The Hentons, in their letter, expressed support for having an approved plan so that their ocean views can be restored. The letter pressed DPP to push the issue, and also said the Hentons and many of their neighbors will be forced to sue if there is no swift resolution.
“Absent the threat of violation notices or litigation, the (PCA) board will not act,” the letter said.
In response to the February letter, DPP investigated and in October concluded that trees fronting four Pohakea Point buildings in the project’s fourth phase along Lilipuna Road were removed in violation of the ordinance.
“We ask that the PCA take immediate action to cure this violation by replacing the removed trees with equivalent plants or functional equivalents acceptable to the PCA general membership,” DPP said in its response on
Oct. 11. “As such, the DPP
is taking enforcement action against the PCA for the above-described violation.”
The agency followed up on Oct. 17 with a formal violation notice that said DPP will impose civil fines if numerous trees are not replaced by Nov. 17.
DPP also let PCA know that the agency will refrain from penalizing the association for not having an approved landscaping plan if one is submitted by Jan. 6.
Shawn Scott, PCA president, did not respond to a request for comment.
Before DPP informed PCA of the violations last month, Scott said in a June letter to the agency that DPP over many years has given PCA conflicting and unclear advice about what was required regarding maintenance of trees between the complex and neighboring homes along Lilipuna Road.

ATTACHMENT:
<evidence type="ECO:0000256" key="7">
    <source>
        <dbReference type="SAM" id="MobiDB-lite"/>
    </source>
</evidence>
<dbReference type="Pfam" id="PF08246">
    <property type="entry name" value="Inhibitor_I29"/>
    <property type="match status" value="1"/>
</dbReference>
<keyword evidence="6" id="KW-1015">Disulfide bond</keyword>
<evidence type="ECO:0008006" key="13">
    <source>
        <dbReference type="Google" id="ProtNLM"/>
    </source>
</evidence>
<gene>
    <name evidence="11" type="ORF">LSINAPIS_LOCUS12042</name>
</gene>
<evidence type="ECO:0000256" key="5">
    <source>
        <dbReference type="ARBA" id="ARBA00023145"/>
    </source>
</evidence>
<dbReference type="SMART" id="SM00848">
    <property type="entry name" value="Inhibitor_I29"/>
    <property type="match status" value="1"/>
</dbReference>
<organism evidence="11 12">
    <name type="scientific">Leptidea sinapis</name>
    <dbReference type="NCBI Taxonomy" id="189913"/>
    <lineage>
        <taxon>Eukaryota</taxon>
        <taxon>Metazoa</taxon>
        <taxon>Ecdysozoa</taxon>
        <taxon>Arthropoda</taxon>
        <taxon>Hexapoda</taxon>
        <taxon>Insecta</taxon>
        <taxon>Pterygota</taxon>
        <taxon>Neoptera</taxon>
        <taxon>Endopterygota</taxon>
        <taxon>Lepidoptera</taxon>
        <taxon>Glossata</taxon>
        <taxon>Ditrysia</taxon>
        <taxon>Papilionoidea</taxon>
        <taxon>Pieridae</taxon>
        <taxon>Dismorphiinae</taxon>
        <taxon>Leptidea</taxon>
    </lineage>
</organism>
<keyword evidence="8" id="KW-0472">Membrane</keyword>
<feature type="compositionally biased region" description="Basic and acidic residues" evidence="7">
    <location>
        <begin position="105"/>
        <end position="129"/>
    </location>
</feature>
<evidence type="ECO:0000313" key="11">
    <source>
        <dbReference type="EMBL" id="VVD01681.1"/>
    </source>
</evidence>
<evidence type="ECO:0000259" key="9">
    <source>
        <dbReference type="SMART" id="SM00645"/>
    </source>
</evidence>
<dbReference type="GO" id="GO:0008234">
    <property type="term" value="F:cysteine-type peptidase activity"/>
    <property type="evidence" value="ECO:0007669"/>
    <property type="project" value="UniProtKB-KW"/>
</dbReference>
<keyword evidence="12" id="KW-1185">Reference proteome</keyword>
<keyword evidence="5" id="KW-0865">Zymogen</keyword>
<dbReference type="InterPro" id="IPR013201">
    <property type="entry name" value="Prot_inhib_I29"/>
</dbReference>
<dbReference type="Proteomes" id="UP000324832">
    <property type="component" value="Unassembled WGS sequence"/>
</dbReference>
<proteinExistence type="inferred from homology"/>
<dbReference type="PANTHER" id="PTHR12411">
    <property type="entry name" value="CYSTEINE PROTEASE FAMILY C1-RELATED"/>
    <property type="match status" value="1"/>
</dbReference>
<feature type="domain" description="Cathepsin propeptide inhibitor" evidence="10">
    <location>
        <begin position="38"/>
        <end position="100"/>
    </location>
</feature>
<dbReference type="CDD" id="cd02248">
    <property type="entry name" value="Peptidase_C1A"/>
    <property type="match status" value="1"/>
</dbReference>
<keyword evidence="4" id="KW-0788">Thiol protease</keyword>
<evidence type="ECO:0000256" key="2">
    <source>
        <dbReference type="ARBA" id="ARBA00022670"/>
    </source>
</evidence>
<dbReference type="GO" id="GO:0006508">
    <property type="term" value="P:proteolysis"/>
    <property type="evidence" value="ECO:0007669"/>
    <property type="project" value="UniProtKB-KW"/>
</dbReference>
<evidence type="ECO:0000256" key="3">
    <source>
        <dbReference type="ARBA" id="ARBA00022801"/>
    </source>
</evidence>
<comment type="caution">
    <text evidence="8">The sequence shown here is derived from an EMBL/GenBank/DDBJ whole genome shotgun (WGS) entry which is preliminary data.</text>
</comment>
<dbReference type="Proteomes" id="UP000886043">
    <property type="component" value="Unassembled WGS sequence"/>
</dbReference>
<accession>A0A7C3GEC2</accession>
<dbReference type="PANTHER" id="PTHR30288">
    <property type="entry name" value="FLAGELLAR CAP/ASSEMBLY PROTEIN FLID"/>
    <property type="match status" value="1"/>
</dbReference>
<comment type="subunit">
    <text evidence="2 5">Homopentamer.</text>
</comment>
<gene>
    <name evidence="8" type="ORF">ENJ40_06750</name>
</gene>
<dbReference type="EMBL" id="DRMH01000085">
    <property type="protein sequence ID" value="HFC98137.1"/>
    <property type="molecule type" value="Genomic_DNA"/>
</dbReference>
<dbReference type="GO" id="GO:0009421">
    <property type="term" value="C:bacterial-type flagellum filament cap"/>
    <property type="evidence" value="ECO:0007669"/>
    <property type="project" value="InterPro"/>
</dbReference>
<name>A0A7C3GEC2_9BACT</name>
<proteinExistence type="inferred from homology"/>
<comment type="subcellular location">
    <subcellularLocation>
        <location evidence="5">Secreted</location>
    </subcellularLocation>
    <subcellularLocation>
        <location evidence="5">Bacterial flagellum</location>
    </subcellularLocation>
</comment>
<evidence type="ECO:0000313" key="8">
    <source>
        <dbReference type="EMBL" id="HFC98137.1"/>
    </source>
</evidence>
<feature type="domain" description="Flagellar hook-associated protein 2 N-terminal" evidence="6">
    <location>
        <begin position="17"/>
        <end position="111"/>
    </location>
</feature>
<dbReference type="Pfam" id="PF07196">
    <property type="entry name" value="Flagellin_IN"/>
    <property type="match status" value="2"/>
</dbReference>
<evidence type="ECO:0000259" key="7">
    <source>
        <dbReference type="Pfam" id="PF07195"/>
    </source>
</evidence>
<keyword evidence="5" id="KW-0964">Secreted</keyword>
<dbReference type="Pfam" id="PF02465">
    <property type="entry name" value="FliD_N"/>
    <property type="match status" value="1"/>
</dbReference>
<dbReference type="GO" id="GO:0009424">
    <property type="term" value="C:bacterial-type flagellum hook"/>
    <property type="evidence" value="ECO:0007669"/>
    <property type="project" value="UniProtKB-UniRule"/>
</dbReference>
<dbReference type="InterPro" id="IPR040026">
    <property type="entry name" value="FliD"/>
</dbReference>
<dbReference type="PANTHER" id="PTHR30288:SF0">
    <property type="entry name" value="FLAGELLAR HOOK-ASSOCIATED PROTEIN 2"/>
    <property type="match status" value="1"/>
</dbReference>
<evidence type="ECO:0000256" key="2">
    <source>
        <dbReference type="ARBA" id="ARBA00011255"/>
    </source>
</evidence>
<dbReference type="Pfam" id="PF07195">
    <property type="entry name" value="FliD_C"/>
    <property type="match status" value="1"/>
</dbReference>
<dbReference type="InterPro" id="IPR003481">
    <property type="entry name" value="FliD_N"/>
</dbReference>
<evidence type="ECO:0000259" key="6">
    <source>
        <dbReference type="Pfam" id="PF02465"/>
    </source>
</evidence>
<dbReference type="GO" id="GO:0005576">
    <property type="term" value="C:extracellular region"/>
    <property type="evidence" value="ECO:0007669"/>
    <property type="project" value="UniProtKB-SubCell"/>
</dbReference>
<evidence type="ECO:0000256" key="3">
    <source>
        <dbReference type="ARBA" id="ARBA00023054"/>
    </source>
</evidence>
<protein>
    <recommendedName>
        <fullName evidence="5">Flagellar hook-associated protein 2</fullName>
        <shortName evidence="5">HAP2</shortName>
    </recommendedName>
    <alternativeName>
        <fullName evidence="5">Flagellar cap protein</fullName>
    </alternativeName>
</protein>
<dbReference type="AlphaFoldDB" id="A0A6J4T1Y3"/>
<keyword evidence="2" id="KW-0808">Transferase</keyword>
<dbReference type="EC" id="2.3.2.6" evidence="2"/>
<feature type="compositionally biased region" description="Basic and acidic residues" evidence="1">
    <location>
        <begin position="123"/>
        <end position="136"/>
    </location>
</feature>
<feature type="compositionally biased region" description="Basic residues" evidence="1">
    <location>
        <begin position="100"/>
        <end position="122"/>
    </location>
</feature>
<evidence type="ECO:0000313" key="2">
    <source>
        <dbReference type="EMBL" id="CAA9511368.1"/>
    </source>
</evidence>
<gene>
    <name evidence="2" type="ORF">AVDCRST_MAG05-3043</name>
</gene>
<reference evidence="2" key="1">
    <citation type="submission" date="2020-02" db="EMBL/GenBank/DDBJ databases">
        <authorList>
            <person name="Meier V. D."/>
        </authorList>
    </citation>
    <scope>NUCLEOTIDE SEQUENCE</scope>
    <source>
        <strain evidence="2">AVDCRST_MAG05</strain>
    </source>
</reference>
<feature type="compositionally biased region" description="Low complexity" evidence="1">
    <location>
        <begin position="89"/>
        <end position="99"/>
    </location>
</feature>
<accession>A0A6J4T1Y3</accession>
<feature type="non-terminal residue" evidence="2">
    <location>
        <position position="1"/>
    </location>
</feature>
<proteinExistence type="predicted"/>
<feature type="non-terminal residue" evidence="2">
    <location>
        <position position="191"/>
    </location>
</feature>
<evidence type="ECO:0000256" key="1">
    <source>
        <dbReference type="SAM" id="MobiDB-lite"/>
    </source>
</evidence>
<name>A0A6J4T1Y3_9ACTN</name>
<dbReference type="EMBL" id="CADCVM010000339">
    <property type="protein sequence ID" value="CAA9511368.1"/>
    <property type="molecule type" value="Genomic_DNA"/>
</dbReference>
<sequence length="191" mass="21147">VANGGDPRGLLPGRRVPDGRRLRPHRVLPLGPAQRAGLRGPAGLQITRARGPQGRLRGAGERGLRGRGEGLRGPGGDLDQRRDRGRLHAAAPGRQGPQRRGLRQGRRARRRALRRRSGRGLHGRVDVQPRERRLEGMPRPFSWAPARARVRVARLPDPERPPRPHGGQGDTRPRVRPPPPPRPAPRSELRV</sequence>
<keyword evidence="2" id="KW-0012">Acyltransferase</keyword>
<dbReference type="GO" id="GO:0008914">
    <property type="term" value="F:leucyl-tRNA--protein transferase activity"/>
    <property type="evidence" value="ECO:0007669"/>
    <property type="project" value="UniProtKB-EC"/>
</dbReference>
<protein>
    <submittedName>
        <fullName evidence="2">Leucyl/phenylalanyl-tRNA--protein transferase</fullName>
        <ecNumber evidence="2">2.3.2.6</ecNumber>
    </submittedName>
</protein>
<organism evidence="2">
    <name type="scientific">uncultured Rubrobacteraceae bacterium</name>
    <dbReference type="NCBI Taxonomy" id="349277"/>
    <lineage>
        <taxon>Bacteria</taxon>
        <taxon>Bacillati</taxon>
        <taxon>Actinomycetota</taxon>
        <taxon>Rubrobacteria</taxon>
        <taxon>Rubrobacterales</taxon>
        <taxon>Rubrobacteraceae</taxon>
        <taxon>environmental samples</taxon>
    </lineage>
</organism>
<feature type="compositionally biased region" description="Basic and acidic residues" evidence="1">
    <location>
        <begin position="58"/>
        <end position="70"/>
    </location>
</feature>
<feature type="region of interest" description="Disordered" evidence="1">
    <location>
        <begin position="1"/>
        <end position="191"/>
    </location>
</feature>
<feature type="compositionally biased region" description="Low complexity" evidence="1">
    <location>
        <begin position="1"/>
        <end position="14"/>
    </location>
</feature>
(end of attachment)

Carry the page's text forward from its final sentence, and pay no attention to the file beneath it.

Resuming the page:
One contention by the Hentons is that a rough landscaping plan from the developer in 1975 specifies ground cover as opposed to trees on the slope in front of their home. But PCA has been told by consultants that trees for screening should exist in this area. Today, one part of a slope in this area is close to bare while other areas have a fairly sparse presence of trees that look radically different from past photos resembling more of a jungle look.
Scott said in his June letter that PCA believes it can produce a landscaping plan that is acceptable to DPP and complies with the ordinance for maintaining trees while also providing desired views.
“This new plan will be jointly developed by our new arborist and landscape architect and DPP, using the plans previously submitted to DPP as the starting point,” Scott’s June letter said.
One version of that old plan noted that it could take more than 30 years to replace trees that no longer exist on the property along with existing trees that
PCA wants to remove and replace.